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The Netherlands and Australia Attribute the Downing of MH17 to Russia

Published on May 25, 2018        Author: 
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Yesterday the international Joint Investigating Team (JIT)  published its conclusion that the missile which destroyed the MH17 airliner over eastern Ukraine was fired by a Russian military unit, the 53rd Antiaircraft Missile Brigade. Here’s a summary of the evidence on which the conclusion was based:

Using satellite imagery and a photograph posted on social media, the JIT notes that Buk systems were located in a parking lot on the base of the 53rd brigade in Kursk. Using social-media videos, photographs published online, and geolocation techniques, the investigation concludes that six Buk systems were part of a larger military convoy that left the base on June 23, 2014.

Investigators then reconstructed the route, with the last available images of the convoy coming on June 25, 2014, about 25 kilometers from the Ukrainian border. The convoy includes a Buk missile launcher beginning with the number 3 — indicating it was from the 3rd battalion of the 53rd brigade. Bellingcat, using the same videos, previously assessed that the missile launcher in question was number 332. This is the system the JIT says was used to shoot down MH17.

The Buk launcher that shot down MH17 appeared in Ukraine in several photographs and videos on July 17 — the day of the tragedy — and the following day, according to investigators. Comparing images of that Buk system from the convoy originating from the Kursk base and those taken in Ukraine reveals seven “fingerprints” demonstrating that they show the same missile launcher, the JIT says. These identical “fingerprints” include a center-of-gravity marking, the same partially obscured number beginning with the numeral 3, and a wheel with no spokes in the same spot.

Today the Dutch and Australian governments formally attributed the missile strike to Russia, invoking its responsibility for an internationally wrongful act:

On the basis of the JIT’s conclusions, the Netherlands and Australia are now convinced that Russia is responsible for the deployment of the Buk installation that was used to down MH17. The government is now taking the next step by formally holding Russia accountable.’

State responsibility comes into play when states fail to uphold the provisions of international law. A state can then be held responsible for breaching one or more of those provisions. This is the legal avenue that the Netherlands and Australia have now chosen to pursue. Both countries hold Russia responsible for its part in the downing of flight MH17.

Holding a state responsible is a complex legal process, and there are several ways to do this. The Netherlands and Australia today asked Russia to enter into talks aimed at finding a solution that would do justice to the tremendous suffering and damage caused by the downing of MH17. A possible next step is to present the case to an international court or organisation for their judgment.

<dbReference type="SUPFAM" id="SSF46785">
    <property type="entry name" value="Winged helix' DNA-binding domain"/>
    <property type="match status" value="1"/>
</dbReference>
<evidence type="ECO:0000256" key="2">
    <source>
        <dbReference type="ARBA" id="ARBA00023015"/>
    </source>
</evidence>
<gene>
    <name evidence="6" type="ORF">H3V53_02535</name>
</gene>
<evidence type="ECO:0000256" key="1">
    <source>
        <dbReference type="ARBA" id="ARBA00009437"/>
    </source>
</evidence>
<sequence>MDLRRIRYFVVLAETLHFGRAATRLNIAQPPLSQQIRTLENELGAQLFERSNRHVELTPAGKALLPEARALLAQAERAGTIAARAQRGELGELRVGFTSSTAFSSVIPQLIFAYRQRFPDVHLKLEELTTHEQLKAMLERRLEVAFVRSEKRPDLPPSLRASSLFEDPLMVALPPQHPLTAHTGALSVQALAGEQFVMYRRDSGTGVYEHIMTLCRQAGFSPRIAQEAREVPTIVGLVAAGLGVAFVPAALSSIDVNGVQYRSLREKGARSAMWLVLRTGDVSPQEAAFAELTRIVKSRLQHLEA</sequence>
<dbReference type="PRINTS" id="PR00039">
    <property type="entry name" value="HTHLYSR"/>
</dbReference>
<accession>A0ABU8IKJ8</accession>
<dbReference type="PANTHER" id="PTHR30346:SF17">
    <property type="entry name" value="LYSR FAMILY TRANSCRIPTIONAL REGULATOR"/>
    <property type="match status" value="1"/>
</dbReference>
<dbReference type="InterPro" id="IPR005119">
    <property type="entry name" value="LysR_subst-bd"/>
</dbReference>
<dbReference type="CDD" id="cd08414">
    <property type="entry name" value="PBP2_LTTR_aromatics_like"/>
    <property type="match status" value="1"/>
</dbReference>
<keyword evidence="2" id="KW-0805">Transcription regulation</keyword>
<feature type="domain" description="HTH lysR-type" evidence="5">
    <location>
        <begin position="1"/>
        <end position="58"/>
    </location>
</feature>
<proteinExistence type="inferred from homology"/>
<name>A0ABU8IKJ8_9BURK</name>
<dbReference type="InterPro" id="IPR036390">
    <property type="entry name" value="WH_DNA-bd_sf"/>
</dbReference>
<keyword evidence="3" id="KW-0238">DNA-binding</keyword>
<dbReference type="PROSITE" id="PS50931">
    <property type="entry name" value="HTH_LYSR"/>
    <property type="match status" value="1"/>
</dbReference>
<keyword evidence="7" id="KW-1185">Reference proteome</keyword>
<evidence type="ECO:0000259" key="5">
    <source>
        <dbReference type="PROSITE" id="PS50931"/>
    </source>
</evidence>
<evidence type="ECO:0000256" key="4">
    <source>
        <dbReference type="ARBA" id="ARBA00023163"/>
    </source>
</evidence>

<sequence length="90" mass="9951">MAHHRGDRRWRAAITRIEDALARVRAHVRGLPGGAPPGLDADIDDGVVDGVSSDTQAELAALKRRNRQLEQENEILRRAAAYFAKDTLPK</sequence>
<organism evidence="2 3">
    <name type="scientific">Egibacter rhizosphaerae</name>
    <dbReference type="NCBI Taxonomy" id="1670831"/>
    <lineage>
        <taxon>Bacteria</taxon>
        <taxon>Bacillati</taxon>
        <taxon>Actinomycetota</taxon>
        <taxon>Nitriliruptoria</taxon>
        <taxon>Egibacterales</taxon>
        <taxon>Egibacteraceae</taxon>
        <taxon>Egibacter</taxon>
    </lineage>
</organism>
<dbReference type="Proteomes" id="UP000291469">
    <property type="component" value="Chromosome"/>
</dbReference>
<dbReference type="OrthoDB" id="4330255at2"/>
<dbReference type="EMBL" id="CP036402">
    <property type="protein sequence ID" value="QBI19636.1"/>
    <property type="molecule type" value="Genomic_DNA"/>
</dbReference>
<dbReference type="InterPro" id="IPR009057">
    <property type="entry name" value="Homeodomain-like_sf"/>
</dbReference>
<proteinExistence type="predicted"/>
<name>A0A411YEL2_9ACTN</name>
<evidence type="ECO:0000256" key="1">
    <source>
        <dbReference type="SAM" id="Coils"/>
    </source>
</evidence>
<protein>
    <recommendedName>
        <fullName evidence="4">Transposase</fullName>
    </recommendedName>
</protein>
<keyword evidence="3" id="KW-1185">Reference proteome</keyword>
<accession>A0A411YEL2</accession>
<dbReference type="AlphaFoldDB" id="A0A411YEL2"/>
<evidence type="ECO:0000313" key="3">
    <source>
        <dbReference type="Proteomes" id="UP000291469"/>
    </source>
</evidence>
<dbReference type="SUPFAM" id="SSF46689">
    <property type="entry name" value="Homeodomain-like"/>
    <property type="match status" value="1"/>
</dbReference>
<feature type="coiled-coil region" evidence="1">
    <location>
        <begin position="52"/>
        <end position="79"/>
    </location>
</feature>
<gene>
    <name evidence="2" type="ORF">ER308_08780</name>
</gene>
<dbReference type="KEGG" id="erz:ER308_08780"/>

Obviously, regardless of the formal invocation of state responsibility, the Russian government is not going to suddenly change its story and admit that its armed forces shot down the MH17, whether acting ultra vires or not. When it comes to Russia’s domestic audience, the JIT’s findings will be easily discredited by the Kremlin’s propaganda machine – but we’ll see how they play out in any  international litigation.

 
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Crimea Investment Disputes: are jurisdictional hurdles being overcome too easily?

Published on May 9, 2018        Author: 
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In February-March 2014, Crimea experienced what is here neutrally referred to as a ‘change of effective sovereign’ (as conceded by Ukraine itself). Subsequent events have given rise to at least nine investment claims by Ukrainian nationals against Russia in connection with their investments in Crimea made prior to the ‘change of effective sovereign’. Substantively, all cases pivot on alleged violations of the expropriation and FET (fair & equitable treatment) clauses of the 1998 Russia-Ukraine BIT. Before getting there, however, a series of jurisdictional hurdles need to be overcome. Firstly, whether the scope of the BIT covers also de facto (as opposed to de jure) territory. Thus, whether under the BIT, Crimea may be understood as Russian territory. Secondly, the BIT’s temporal and personal ambit of application. That is to say, whether Ukrainian nationals and their businesses existing in Crimea prior to the ‘change of effective sovereign’ may qualify, respectively, as foreign Ukrainian investors and investments in Russia. It is doubtful that these questions which, are inevitably intertwined with the public international issue of the legality of the ‘change of sovereign’, can be satisfactorily answered through ‘effective interpretations’ and/or drawing analogies from human rights law. The scope and rationale of investment law differs from that of the latter; the promotion and protection of bilateral business is pursued for the benefit of economic growth, while the protection of fundamental rights and freedoms of persons is undertaken for the good of human kind.  In fact, it is reflected in the standard dispute settlement mechanism envisaged i.e. private ad hoc arbitration v standing international court.